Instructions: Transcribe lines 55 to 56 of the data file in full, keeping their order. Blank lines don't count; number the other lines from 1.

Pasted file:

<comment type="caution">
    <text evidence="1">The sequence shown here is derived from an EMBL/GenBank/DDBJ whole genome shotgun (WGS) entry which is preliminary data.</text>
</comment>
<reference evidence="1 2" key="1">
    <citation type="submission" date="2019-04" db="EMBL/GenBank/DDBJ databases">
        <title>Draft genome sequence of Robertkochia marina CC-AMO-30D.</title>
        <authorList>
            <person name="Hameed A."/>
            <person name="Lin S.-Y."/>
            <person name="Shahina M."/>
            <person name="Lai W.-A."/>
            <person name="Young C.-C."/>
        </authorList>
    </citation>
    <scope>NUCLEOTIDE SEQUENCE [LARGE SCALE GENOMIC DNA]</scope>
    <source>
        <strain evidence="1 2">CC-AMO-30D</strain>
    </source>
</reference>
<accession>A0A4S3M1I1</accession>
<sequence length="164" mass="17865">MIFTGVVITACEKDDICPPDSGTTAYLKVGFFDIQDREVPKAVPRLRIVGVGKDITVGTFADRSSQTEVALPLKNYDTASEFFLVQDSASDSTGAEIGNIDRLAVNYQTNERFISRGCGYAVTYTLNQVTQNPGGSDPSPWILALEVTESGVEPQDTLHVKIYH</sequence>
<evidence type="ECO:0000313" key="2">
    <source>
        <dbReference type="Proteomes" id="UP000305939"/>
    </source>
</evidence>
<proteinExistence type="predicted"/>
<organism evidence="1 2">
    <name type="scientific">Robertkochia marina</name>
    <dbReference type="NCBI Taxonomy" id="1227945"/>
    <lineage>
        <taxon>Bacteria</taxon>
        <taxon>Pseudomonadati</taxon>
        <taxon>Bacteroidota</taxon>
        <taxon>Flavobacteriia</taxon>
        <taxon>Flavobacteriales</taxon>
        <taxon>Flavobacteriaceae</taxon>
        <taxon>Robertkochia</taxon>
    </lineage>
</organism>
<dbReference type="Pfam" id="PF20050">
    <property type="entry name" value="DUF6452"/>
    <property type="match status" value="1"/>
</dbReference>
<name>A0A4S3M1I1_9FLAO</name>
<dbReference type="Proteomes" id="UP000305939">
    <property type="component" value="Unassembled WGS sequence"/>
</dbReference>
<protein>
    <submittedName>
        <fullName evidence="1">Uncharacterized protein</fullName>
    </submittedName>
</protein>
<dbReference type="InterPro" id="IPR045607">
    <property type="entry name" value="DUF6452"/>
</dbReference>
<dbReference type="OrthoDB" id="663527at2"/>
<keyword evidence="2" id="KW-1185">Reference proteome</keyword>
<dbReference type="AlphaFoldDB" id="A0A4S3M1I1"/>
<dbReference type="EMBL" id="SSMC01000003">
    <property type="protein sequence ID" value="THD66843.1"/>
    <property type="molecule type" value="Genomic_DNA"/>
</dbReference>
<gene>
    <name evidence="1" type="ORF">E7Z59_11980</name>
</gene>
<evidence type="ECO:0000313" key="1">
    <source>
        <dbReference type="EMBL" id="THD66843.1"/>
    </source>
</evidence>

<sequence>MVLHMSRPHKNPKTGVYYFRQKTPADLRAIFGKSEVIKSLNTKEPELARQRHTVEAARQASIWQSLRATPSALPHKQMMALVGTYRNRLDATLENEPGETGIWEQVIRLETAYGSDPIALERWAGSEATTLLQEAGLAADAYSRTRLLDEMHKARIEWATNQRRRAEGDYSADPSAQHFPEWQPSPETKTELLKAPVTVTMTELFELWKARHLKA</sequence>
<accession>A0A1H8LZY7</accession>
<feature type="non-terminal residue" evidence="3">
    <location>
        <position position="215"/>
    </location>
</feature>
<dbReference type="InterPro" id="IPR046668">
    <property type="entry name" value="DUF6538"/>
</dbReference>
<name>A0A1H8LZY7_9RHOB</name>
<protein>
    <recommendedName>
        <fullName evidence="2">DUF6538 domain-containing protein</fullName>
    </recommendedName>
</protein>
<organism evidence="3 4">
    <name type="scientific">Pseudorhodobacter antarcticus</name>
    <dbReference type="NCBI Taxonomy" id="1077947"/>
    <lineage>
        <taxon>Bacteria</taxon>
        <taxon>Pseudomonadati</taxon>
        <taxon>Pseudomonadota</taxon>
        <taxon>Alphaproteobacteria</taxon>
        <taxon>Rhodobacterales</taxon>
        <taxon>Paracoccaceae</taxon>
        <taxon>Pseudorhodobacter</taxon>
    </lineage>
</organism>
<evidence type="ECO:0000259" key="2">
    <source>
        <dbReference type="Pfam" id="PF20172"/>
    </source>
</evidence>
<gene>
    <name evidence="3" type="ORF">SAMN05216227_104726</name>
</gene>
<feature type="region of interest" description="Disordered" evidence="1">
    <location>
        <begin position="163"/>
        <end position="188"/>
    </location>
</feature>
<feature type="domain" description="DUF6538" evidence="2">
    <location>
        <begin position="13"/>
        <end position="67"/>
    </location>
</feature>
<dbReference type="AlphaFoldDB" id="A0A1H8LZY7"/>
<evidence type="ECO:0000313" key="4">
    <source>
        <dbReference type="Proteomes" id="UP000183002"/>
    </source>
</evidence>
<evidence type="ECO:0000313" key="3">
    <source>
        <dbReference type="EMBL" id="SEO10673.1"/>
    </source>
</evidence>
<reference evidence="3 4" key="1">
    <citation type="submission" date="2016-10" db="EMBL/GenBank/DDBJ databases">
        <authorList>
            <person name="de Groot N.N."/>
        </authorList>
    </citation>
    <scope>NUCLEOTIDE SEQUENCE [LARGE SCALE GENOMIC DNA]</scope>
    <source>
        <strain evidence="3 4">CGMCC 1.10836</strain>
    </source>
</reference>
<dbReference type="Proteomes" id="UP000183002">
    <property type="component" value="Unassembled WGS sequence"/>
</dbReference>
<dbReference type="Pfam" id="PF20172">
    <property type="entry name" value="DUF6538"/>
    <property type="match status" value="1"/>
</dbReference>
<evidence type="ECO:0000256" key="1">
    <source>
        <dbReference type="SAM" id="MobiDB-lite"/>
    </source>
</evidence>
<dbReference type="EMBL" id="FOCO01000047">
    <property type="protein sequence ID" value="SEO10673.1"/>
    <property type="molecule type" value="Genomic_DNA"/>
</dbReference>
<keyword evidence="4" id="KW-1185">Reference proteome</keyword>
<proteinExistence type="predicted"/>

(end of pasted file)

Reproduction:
    <property type="entry name" value="DUF6452"/>
</dbReference>